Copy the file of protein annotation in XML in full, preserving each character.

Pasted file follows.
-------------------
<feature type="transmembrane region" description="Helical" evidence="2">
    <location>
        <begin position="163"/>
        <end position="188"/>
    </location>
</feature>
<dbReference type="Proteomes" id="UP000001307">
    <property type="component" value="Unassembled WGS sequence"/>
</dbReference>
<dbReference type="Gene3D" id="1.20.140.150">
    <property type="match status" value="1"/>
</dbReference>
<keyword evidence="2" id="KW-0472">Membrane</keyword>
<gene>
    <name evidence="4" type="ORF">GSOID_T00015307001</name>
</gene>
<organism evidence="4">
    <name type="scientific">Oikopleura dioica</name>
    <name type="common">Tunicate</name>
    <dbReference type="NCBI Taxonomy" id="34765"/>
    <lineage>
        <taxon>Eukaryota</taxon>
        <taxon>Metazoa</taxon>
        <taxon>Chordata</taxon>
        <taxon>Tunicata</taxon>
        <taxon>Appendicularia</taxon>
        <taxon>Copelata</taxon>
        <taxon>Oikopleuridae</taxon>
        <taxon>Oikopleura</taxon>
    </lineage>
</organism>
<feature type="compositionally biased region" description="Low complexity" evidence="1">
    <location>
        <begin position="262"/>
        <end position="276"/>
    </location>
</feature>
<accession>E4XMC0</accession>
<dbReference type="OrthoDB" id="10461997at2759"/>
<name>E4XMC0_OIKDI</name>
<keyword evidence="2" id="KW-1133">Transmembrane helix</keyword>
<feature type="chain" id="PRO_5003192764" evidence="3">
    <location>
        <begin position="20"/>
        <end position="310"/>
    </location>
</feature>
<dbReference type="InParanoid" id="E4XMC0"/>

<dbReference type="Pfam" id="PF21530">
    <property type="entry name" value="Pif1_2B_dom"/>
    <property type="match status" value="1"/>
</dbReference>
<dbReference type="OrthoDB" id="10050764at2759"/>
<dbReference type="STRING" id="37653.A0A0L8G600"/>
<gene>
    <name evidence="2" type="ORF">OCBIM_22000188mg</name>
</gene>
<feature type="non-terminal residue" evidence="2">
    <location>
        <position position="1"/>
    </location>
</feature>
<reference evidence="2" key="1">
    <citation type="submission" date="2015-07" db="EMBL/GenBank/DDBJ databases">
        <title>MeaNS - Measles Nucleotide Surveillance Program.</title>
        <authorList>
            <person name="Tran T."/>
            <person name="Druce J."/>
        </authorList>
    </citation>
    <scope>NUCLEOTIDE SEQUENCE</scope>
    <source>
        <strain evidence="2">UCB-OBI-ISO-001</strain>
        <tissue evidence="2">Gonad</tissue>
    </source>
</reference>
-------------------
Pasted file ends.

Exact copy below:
<feature type="transmembrane region" description="Helical" evidence="2">
    <location>
        <begin position="163"/>
        <end position="188"/>
    </location>
</feature>
<dbReference type="Proteomes" id="UP000001307">
    <property type="component" value="Unassembled WGS sequence"/>
</dbReference>
<dbReference type="Gene3D" id="1.20.140.150">
    <property type="match status" value="1"/>
</dbReference>
<keyword evidence="2" id="KW-0472">Membrane</keyword>
<gene>
    <name evidence="4" type="ORF">GSOID_T00015307001</name>
</gene>
<organism evidence="4">
    <name type="scientific">Oikopleura dioica</name>
    <name type="common">Tunicate</name>
    <dbReference type="NCBI Taxonomy" id="34765"/>
    <lineage>
        <taxon>Eukaryota</taxon>
        <taxon>Metazoa</taxon>
        <taxon>Chordata</taxon>
        <taxon>Tunicata</taxon>
        <taxon>Appendicularia</taxon>
        <taxon>Copelata</taxon>
        <taxon>Oikopleuridae</taxon>
        <taxon>Oikopleura</taxon>
    </lineage>
</organism>
<feature type="compositionally biased region" description="Low complexity" evidence="1">
    <location>
        <begin position="262"/>
        <end position="276"/>
    </location>
</feature>
<accession>E4XMC0</accession>
<dbReference type="OrthoDB" id="10461997at2759"/>
<name>E4XMC0_OIKDI</name>
<keyword evidence="2" id="KW-1133">Transmembrane helix</keyword>
<feature type="chain" id="PRO_5003192764" evidence="3">
    <location>
        <begin position="20"/>
        <end position="310"/>
    </location>
</feature>
<dbReference type="InParanoid" id="E4XMC0"/>

<dbReference type="Pfam" id="PF21530">
    <property type="entry name" value="Pif1_2B_dom"/>
    <property type="match status" value="1"/>
</dbReference>
<dbReference type="OrthoDB" id="10050764at2759"/>
<dbReference type="STRING" id="37653.A0A0L8G600"/>
<gene>
    <name evidence="2" type="ORF">OCBIM_22000188mg</name>
</gene>
<feature type="non-terminal residue" evidence="2">
    <location>
        <position position="1"/>
    </location>
</feature>
<reference evidence="2" key="1">
    <citation type="submission" date="2015-07" db="EMBL/GenBank/DDBJ databases">
        <title>MeaNS - Measles Nucleotide Surveillance Program.</title>
        <authorList>
            <person name="Tran T."/>
            <person name="Druce J."/>
        </authorList>
    </citation>
    <scope>NUCLEOTIDE SEQUENCE</scope>
    <source>
        <strain evidence="2">UCB-OBI-ISO-001</strain>
        <tissue evidence="2">Gonad</tissue>
    </source>
</reference>